Remember the Rain Tax? It's Back and You Won't like the Sequel!
by Bob Price on September 16, 2010 at 5:57 PM
A sequel is rarely as good as the original story. In the case of the once proposed Houston Rain Tax, the sequel recently announced by Houston City Council is a nightmare waiting to be unleashed on all residents of Houston. The new proposal will appear on the November 2nd Ballot for Houston voters as Proposition 1 and is backed by a well-financed group called Renew Houston. Their proposal calls for the creation of a dedicated street and drainage fund. Sound great, right? You might think so; until you look at the details (or lack thereof) as to how this fund will be paid for and managed.
Of course, no one can debate the need for better drainage and roads in Houston. Our city's heavy rains are famous for turning streets and highways into rivers and lakes. And certainly, anyone who drives Houston's city streets knows of the need to improve our roads. And, with the conditions of some of our roads, it is no wonder you see so many Hummers running about. But, isn't this what the city was supposed to already be doing with our tax money? Isn't city infrastructure one of the PRIMARY FUNCTIONS of the city government? Infrastructure and public safety should be the top priorities of city government. Yet, when financial times get tough, the city tells us they are going to have to make cuts in fire and police services. Or, we are going to have to raise new money to take care of our roads and drainage. WHAT?! The first job of the city is to budget for the costs of its primary responsibilities. Then, if you need to raise funds or cut costs in some other areas, come back to us with that!
In 2003, former Mayor Lee Brown proposed what amounted to a Rain Tax to be assessed in the form of a fee on the water bill. Over 44,000 Houston voters joined together to petition the city to stop this process and succeeded in killing the proposal. Here it comes again, but the framers of the new Prop 1 seemed to have learned some Big Government lessons from Nancy Pelosi and Barrack Obama about how to write open ended proposals. Would you trust Pelosi and Obama with a blank check? I certainly wouldn't! But now, Renew Houston wants you to trust Mayor Parker and the Houston City council with just that, a blank check!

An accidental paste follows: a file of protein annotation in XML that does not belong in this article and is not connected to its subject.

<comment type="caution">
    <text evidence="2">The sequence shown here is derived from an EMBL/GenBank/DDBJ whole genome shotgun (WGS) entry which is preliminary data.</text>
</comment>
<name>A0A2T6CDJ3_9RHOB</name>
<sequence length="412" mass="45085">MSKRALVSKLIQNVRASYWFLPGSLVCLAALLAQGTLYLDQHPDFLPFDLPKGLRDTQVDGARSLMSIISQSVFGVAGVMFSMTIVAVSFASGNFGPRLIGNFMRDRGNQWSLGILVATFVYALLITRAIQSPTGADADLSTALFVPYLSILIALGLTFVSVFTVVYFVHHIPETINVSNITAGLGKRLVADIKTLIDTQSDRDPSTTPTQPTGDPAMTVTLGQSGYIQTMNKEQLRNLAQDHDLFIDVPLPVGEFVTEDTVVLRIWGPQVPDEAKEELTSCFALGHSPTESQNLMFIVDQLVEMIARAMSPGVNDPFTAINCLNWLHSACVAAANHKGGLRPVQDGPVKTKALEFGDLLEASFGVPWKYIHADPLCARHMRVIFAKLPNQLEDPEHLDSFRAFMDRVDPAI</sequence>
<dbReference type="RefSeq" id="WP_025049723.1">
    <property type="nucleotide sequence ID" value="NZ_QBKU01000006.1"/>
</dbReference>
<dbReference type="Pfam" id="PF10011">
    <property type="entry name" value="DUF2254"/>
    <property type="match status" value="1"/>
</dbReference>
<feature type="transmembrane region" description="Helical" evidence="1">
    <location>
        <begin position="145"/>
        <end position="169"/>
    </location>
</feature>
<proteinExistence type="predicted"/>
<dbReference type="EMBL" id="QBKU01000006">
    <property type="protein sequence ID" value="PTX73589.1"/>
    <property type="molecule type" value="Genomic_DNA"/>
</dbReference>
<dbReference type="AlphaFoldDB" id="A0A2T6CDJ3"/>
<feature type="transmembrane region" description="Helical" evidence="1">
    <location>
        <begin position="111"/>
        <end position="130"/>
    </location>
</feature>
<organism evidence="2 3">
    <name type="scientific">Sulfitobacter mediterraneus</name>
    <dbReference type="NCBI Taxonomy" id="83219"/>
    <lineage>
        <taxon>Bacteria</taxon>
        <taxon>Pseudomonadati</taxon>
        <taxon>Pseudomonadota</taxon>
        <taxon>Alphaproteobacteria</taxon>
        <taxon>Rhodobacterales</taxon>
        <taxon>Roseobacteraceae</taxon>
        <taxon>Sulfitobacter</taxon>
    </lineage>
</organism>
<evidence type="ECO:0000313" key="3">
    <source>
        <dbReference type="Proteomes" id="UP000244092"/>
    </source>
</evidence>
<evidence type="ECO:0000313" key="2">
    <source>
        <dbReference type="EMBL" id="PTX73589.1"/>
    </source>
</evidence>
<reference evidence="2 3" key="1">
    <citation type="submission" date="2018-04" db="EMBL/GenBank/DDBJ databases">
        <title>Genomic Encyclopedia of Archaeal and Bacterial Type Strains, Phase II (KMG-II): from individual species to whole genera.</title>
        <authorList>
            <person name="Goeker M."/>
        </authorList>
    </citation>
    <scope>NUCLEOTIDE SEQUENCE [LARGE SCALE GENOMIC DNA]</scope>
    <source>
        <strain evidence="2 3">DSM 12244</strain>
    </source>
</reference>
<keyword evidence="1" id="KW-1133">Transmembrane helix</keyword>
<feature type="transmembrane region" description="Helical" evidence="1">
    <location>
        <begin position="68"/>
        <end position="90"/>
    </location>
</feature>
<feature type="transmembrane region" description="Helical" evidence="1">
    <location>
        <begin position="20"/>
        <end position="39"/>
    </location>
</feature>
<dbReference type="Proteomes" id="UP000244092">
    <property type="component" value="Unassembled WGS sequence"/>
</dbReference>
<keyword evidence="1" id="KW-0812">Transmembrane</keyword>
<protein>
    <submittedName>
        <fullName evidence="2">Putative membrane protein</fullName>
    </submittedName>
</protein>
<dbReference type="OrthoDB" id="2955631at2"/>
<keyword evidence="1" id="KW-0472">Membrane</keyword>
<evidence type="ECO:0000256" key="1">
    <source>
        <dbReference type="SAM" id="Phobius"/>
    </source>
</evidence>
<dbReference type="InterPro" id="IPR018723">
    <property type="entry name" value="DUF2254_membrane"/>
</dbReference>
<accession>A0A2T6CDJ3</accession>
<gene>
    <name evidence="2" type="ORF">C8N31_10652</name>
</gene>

The proposed fee is really a new tax, but it is much worse that a tax. Because it is a fee, it doesn't fall under tax increase restrictions so government can raise the fees whenever they want, to whatever they want. And, because it isn't at tax; your church, your schools and your hospitals (along with every other tax exempt charity) will also be assessed with these onerous fees. At this time, there are no clear definitions about how the "fee" will be calculated or collected. We are being told about a "Matrix of Numbers" to be used in the calculations. Doesn't that sound like a blank check to you?
Once the proposal is passed (and it seems we have to pass it before we can find out what is in it) the citizens of Houston will be stuck with this program for the next 20 years. But wait! It's not just 20 years because the program automatically renews unless you can get 2/3rds of the City Council to vote to terminate this governmental cash cow. What do you think the likelihood of that will be?
Between now and the November 2nd election, TexasGOPVote will report on as many of the details of this proposition as we can learn and bring you some real numbers to look at when deciding whether to open your bank account to more big government spending projects. Projects, by the way, that should have already been paid for by tax monies you have already paid.
Nancy Pelosi told us we had to pass the Healthcare bill so we could find out what is in it. The City of Houston wants to do the same thing with Prop 1. Does this sound like open and honest city government? Or is it just another runaway tax and spend program? It is time we demand government spend our money wisely. We must have clearly defined goals and realistic cost projections. The days of trusting government with a blank check are over and we must let them know by VOTING NO on Prop 1.